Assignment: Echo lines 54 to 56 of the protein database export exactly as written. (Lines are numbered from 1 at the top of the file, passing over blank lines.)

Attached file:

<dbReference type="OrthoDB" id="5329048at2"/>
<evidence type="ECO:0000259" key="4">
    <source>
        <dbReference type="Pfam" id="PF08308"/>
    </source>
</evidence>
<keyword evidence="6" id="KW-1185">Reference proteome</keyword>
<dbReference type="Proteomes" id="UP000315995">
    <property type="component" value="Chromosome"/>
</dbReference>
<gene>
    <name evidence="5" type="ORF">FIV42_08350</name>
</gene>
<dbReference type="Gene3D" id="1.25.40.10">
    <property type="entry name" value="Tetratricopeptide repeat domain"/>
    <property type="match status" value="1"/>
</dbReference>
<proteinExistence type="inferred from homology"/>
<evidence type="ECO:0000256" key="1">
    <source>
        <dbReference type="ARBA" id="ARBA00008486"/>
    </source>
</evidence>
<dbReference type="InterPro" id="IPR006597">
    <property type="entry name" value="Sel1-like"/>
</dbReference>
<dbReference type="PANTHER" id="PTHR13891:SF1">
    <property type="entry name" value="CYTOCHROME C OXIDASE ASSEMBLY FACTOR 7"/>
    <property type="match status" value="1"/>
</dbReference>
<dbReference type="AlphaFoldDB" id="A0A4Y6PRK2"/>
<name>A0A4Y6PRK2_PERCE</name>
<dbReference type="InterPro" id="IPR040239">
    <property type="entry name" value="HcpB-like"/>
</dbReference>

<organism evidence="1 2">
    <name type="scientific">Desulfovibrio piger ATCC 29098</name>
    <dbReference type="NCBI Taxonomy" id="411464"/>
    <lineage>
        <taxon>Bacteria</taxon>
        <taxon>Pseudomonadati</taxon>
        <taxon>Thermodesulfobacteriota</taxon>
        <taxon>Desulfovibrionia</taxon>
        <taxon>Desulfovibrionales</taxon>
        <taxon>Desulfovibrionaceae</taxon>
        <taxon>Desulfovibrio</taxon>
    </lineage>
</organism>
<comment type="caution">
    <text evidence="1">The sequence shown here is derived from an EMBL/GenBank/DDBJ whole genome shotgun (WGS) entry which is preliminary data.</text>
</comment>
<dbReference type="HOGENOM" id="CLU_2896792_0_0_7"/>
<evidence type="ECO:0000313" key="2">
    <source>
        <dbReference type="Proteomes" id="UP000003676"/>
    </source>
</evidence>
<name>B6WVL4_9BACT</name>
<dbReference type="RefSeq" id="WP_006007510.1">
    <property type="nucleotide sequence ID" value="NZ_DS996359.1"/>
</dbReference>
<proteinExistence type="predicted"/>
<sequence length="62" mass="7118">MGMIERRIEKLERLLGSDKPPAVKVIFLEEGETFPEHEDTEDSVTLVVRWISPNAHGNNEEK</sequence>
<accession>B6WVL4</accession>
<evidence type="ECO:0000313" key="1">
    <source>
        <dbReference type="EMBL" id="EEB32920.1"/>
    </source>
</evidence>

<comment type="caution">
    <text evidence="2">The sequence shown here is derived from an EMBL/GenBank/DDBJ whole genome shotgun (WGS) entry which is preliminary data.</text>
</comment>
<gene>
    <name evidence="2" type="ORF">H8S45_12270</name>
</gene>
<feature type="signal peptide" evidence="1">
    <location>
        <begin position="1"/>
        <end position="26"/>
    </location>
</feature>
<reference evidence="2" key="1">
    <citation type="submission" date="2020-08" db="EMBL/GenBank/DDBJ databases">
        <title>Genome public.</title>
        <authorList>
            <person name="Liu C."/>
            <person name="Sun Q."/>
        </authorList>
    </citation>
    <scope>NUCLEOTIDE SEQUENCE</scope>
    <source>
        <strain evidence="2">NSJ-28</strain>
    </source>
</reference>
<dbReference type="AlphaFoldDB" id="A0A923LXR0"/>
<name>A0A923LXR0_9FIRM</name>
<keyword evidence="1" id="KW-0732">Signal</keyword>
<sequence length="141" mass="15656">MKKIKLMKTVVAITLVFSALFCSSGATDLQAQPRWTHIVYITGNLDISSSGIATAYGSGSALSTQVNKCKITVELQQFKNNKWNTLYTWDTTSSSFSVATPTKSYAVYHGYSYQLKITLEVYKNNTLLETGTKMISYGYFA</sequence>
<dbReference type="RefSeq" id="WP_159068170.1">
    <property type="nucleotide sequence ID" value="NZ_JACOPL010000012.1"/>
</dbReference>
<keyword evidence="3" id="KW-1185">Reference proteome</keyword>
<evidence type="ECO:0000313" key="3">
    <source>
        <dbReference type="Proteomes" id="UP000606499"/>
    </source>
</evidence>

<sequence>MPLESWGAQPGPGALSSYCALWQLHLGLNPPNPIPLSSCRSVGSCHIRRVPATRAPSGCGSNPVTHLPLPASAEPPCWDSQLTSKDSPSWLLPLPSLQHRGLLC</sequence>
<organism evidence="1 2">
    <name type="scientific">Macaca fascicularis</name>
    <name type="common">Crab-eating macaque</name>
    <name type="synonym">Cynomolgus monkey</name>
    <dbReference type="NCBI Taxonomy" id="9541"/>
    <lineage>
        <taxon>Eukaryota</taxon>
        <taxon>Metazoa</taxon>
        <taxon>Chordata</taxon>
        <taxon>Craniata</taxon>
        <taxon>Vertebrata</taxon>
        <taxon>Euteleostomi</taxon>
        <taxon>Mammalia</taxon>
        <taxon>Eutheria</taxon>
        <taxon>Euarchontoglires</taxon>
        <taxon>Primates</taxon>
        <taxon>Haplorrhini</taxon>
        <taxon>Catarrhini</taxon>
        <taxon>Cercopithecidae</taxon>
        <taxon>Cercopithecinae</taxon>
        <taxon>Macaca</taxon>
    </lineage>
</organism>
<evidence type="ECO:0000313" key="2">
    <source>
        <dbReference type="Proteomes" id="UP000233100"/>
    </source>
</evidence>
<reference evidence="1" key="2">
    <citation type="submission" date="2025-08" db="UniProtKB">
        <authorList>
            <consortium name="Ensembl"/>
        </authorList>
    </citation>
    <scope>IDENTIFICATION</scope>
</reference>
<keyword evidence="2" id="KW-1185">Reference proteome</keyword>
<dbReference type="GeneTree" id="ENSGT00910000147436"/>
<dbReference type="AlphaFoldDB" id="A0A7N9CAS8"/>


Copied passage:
    <source>
        <dbReference type="Proteomes" id="UP000003676"/>
    </source>